National Government: The Legislative Branch
Standard(s) of Learning
||The student will demonstrate knowledge of the organization and powers of the national government by
||examining the legislative, executive, and judicial branches;
||analyzing the relationship between the three branches in a system of checks and balances.
Describe how the legislative branch is a bicameral body with committees playing a major role in the legislative process.
The two houses of Congress
• The Senate: 100 members, with each state having two senators
• The House of Representatives: 435 members, with representation based on the population of the state(s)
• Committees are organized by subject matter.
• Because of the large volume of work, committees are essential to the legislative process.
Explain that the Constitution of the United States of America grants both expressed and implied powers to the legislative branch.
Expressed powers of Congress
• Levy taxes
• Borrow money
• Regulate commerce
• Coin money
Implied powers allow Congress to do all things “necessary and proper” to carry out its expressed powers.
Evaluate how a constitutional system of checks and balances gives each of the three branches of government ways to limit the powers of the other branches and protect against an abuse of power by any one branch of government.
Identify checks of the legislative branch:
• Over the executive branch
– To override vetoes
– To impeach a President
– To approve treaties
– To approve presidential appointments
• Over the judicial branch
– To approve federal judges
– To impeach judges
Below is an annotated list of Internet resources for this organizing topic. Copyright restrictions may exist for the material on some Web sites. Please note and abide by any such restrictions.
“Bills and Resolutions.” The Library of Congress. <http://memory.loc.gov/ammem/amlaw/lwhbsb.html>. This searchable site allows users to access specific bills and resolutions introduced in the House and Senate, as well as Joint Resolutions of Congress.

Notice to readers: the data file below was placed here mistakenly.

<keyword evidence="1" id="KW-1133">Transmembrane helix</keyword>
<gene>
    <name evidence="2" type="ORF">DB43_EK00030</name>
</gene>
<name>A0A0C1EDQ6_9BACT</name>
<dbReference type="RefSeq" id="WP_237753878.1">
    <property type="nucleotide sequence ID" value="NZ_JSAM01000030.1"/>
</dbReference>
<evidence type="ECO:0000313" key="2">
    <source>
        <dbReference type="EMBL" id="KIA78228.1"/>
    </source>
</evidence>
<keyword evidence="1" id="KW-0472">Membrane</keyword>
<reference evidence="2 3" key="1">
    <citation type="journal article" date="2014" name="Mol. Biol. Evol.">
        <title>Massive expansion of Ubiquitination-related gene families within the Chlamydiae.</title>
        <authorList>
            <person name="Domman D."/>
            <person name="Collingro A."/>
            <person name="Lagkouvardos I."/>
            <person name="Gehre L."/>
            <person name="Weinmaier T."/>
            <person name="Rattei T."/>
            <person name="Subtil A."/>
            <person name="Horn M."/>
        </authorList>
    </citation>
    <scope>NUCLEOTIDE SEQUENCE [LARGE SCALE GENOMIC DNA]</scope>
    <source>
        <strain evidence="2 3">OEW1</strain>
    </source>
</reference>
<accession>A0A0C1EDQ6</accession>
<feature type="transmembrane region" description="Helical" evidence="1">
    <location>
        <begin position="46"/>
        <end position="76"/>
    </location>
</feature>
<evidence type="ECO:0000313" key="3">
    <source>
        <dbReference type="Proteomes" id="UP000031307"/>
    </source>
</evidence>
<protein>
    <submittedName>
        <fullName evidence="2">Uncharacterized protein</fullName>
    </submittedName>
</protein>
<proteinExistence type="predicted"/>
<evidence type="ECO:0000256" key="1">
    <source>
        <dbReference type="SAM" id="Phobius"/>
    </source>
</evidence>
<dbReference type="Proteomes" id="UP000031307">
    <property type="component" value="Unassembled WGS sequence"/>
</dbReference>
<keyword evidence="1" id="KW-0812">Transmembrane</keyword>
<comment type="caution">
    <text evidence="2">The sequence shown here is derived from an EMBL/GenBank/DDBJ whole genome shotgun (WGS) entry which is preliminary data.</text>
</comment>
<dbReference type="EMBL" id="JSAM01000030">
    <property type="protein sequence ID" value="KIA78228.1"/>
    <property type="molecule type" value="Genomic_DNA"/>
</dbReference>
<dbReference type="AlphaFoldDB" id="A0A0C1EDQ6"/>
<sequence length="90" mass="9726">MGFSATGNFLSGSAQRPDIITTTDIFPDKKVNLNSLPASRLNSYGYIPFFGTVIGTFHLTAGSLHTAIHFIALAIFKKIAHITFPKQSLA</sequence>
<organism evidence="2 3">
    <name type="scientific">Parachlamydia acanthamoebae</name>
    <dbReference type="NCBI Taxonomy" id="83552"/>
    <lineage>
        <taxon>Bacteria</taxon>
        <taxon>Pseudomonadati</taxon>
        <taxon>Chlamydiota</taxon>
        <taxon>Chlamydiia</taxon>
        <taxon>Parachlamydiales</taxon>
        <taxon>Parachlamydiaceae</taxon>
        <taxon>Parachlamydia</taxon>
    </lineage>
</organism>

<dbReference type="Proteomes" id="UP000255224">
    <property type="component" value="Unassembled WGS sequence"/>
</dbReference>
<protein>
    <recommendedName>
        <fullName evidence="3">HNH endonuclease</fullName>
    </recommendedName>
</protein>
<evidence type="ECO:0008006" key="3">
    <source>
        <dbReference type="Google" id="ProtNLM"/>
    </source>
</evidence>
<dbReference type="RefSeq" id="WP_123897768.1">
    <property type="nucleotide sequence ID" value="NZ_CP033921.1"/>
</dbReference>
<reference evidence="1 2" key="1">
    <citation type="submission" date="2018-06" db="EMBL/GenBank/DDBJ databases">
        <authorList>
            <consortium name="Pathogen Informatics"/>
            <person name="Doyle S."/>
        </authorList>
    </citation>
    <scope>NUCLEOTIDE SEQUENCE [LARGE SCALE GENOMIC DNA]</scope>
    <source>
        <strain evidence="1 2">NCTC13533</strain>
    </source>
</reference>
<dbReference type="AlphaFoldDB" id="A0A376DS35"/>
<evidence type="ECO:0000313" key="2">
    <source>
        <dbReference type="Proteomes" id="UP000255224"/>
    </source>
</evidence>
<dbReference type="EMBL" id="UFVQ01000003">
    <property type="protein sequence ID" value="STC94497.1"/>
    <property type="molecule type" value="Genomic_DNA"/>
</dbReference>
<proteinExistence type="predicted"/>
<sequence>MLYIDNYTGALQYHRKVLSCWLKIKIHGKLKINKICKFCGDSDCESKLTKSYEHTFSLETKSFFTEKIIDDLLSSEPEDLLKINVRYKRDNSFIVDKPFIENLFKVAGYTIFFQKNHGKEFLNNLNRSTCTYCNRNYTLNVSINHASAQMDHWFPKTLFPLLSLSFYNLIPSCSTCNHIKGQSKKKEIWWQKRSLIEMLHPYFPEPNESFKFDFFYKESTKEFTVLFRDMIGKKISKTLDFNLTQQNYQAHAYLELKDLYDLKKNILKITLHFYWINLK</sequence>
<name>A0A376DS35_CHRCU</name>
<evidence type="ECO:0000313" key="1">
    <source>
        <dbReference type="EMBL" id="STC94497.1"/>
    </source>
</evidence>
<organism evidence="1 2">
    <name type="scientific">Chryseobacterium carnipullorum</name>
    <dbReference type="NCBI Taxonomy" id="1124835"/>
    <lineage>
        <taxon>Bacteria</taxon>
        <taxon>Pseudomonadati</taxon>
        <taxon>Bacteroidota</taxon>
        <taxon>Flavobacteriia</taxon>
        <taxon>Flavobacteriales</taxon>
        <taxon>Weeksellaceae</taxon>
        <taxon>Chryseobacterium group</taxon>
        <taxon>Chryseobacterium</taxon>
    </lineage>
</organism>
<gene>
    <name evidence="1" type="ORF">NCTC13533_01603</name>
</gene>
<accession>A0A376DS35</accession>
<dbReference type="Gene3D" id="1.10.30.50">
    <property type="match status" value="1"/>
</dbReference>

“Committee Offices.”United States House of Representatives. <http://www.house.gov/committees/>. This site offers information on House committees.
“Congressional Committee Information.” <http://www.lib.umich.edu/govdocs/comm.html>. This site provides information on Congressional Committees.
Congress.Org. <http://www.congress.org/congressorg/home/>. This site allows searches of Congressional representation by zip code. It also provides contact information on the members of Congress.
Curriculum Framework. Virginia and United States Government. Virginia Board of Education, 2008. <http://www.doe.virginia.gov/.../2008_final/framewks_va-us_gov.pdf>. This site provides a teaching guide for the course in Virginia and United States Government.
Virginia General Assembly. <http://legis.state.va.us/1_cit_guide/cit_welcome.html>. This site presents a citizen’s guide to the Virginia General Assembly.
The White House. <http://www.whitehouse.gov/government/cabinet.html>. This site shows the current members of the President's cabinet. And this site shows the governmental agencies: <http://www.firstgov.gov/Agencies/Federal/Independent.shtml>.